I’ll begin with the beginning. I arrived on the island on August 6th, a Saturday. Katie emailed me beforehand and arranged for us to meet at the airport. The flight over wasn’t bad at all; I slept the entire flight. I had some problems in LAX and at Roatan, due to bringing the printer along with me. Thankfully, it arrived with the rest of the baggage and I plopped everything on a cart and went in search of Katie (whom I had never met, didn’t know what she looked like, etc.). I made a lame attempt to Facebook Katie, but she cleverly put a long-distance picture of herself online.

I waited for about an hour at the entrance of the airport. I didn’t feel lost, but I suppose I looked it. The first thing I noticed was the weather. I said, “Wow, Katie, it’s really hot here. The humidity!” She smiled and replied, “Alissa, it’s overcast and pretty cool today.” Ha. The second easiest thing to recognize: the taxi drivers. Katie knew her way around Coxen Hole and West End, so she haggled a bit in Spanish as I stood there doing absolutely nothing. I tried to imagine what I’d do when she left.

My first day in clinic came as a bit of a shock: we saw 20 kids in the few hours that the clinic was opened. Again, to my surprise, Katie assured me that it was a slow day, and things went smoother than normal. Though I had read about the diverse population on the island, I still found it strange to hear kids of all colors—light, brown, and black-skinned—all comfortably speaking Spanish.

There are many common diagnoses on the island. Although I’ve come to be familiar with them, these problems are ones that before I had only seen in textbooks. Here they were, alive before my eyes, manifesting themselves in children. In broken Spanish I converse with the mothers about their kid’s chief complaint. Paraistes, infections, asthma, upper respiratory infections, all of them are interrelated and commonplace for the barrios. It shouldn’t have to be like this anywhere in the world. There are so many people here who need help. After walking into the hospital for the first time, it dawned on me that I was actually in Roatan. The pre-clinic, the patients waiting in long lines, the benches in the hallways—I never knew health care could be so different.

I haven’t seen much of public health on the island, but it is sorely needed. Most diagnoses can only be temporarily solved with a quick clinical treatment, but more needs to be done. I’m glad I’m here. I have nothing but respect for the workers in the hospital and for the doctors who are here to help.

Two young nurses, Kelly and Carly, stayed in Casa Calico next door to Leonel. They worked in Peggy’s clinic, but are also working on starting a clinic on the other side of the island. They’ve already established their non-profit in the states and are planning to manage and start the clinic here while simultaneously getting their Masters over at UCSD to be Nurse Practitioners. Admirable. I’m sure we’ll see and hear more from them.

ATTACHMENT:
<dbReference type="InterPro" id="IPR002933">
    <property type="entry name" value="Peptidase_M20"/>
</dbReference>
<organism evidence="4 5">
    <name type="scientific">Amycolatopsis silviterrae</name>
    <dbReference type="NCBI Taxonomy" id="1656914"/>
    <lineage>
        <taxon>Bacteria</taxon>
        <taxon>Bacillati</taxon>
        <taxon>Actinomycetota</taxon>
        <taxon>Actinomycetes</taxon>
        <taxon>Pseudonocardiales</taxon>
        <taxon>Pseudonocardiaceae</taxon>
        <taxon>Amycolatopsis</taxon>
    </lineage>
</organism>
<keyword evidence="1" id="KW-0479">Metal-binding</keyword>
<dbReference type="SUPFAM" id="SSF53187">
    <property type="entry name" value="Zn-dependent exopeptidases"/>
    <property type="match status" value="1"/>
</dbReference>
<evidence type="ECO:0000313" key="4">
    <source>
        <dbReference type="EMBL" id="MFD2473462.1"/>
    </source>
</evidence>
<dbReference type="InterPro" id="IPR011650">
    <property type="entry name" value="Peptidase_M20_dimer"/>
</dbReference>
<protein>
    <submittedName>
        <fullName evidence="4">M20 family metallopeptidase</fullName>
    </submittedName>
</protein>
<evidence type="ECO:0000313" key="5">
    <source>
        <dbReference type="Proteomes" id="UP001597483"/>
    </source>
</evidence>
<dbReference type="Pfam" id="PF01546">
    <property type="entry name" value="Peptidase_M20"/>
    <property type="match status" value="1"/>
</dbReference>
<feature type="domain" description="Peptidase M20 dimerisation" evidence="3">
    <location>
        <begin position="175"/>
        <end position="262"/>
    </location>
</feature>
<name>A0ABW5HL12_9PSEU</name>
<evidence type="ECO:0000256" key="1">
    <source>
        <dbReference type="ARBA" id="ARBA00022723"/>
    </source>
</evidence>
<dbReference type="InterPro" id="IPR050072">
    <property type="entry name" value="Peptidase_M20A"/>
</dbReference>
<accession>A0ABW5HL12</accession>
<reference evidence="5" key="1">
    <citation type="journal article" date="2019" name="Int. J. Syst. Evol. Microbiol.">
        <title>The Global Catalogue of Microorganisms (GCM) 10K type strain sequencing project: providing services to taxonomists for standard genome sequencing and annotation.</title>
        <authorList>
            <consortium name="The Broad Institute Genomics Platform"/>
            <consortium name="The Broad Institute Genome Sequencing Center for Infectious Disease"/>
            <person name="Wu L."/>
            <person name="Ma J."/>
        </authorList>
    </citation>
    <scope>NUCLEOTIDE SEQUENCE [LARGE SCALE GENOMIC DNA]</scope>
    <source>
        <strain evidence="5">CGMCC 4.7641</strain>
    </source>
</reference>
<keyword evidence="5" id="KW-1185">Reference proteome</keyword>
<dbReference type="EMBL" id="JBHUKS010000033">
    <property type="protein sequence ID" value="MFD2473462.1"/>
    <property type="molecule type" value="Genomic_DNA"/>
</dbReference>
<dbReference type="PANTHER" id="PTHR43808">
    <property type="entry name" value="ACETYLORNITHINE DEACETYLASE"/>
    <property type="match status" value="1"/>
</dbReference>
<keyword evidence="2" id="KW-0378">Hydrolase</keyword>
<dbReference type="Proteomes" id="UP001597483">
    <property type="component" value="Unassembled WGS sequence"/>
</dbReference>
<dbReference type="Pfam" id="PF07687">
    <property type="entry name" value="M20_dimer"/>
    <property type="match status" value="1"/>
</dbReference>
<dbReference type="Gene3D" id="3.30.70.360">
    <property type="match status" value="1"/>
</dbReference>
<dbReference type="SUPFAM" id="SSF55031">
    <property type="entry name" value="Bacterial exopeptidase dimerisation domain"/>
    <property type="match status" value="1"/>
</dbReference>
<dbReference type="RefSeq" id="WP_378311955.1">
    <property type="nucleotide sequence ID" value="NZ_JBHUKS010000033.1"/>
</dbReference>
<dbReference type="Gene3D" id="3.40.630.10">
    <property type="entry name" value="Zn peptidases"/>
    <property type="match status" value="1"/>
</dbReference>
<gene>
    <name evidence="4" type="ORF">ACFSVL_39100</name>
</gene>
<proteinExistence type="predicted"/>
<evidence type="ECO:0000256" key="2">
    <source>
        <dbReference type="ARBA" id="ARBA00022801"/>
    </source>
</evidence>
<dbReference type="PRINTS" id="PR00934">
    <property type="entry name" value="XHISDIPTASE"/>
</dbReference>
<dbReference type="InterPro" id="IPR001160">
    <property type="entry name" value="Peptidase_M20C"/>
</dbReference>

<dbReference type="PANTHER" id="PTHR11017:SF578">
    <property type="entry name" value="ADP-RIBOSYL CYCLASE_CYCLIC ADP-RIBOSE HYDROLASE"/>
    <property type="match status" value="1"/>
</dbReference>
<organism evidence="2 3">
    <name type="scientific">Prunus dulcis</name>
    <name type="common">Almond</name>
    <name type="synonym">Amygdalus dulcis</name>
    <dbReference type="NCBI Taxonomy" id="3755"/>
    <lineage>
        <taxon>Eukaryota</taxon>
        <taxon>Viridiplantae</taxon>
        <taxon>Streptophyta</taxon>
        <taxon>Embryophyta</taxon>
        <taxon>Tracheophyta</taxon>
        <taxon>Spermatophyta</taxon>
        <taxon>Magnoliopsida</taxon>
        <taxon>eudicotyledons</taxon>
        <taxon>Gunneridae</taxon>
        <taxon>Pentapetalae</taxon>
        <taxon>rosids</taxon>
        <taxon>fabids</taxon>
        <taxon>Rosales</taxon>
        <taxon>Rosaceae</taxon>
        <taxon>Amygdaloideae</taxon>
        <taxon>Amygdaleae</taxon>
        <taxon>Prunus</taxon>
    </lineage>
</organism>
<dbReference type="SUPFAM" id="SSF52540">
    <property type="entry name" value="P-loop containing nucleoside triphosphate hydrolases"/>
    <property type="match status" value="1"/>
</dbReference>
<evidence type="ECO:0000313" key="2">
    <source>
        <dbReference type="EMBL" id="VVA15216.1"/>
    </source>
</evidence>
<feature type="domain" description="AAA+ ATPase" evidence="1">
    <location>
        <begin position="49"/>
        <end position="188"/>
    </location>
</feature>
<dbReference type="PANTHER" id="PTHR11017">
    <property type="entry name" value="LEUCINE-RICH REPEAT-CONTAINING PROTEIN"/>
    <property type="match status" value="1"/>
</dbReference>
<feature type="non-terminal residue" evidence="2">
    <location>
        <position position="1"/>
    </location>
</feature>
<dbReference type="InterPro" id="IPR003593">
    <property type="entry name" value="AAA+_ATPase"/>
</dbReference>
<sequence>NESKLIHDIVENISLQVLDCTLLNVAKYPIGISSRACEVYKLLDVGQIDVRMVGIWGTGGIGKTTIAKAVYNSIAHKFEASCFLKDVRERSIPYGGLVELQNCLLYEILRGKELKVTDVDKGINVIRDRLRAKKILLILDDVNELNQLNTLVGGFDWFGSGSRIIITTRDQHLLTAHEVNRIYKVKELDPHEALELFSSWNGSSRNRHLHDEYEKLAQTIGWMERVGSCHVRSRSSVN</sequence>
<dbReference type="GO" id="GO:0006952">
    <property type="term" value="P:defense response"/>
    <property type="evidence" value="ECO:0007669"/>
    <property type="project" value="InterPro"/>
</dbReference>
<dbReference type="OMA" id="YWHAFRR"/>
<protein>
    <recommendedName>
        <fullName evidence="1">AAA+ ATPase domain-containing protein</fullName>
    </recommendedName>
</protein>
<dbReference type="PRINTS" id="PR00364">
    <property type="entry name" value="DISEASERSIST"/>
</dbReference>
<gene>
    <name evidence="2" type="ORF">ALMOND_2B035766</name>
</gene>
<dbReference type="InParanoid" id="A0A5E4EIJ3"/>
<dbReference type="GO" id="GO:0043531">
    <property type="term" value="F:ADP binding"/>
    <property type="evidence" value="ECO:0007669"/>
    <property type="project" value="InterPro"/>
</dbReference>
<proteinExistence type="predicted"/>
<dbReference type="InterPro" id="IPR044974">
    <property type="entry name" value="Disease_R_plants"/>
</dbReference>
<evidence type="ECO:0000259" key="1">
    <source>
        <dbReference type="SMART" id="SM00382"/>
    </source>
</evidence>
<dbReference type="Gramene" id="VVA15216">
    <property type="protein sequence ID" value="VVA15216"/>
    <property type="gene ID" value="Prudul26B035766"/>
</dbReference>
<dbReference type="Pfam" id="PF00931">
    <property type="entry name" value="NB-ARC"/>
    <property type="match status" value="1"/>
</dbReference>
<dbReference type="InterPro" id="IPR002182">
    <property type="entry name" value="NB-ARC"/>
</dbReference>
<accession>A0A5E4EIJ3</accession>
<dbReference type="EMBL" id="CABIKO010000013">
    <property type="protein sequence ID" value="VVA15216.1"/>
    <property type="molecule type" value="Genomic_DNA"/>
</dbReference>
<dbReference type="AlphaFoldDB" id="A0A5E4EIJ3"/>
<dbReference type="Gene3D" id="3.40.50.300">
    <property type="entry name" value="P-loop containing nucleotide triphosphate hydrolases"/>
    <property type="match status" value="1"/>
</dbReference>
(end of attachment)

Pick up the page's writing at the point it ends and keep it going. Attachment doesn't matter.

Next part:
I love the kids here. Today, the second day of clinic, was a little better than the first. Things are relatively easy with Katie here. She’s showing me the ropes. I’ve developed a better understanding of how things are supposed to work and thus have had more time to play with the kids, talk to them, and administer some of the water surveys. One of the questions on the survey asks how old the mother is. Most of them are my age or younger. This freaked me out at first, but I’ve recovered since then. I’ve had to get used to little differences like that. This definitely isn’t Stanford.

The two Global Healing doctors here in the clinic are Dr. Charles Welcome (from Roatan) and Dr. Leonel Toledo (from Philadelphia). Leonel lives in Casa Calico. Kelly, Carly, Katie, and Al (another working with Peggy) are all leaving within the week, so I anticipate Leonel and I will be spending lots of time together. He doesn’t know how to cook and I don’t like living alone, so I think we’ll do a lot of sitting around, eating, and staring at each other (or the wall, whichever’s more interesting at the moment).

Today clinic went very well. As Leonel, Katie, and I walked into the hospital I saw two white guys with white collared shirts and slacks; I knew they must be Mormon missionaries. I now know where church is. Yay.

I’ve discovered that the crayons, coloring books, and stickers are a great way to keep the kids from screaming all the time. It’s amazing how little these kids need to be happy. Since Katie is here, too, we’ve had time to spend individually with the kids. I’m starting to remember my Spanish and am picking up lots of medical Spanish as well. We finished clinic early then went to La Colonia, a community where Katie wanted to test out her water survey. The little villages were set against the lush, green hillsides. It was beautiful, and we even got caught in a nice tropical storm. Meeting all of the people here just makes me want to live more simply. Well, not so simply that I don’t have purified, running water all the time, but you know what I mean. Leonel and Katie gathered some useful information from the three communities. Funny instance: we met a little girl in La Colonia who had perfect English. She was from Arizona. What a small world we live in.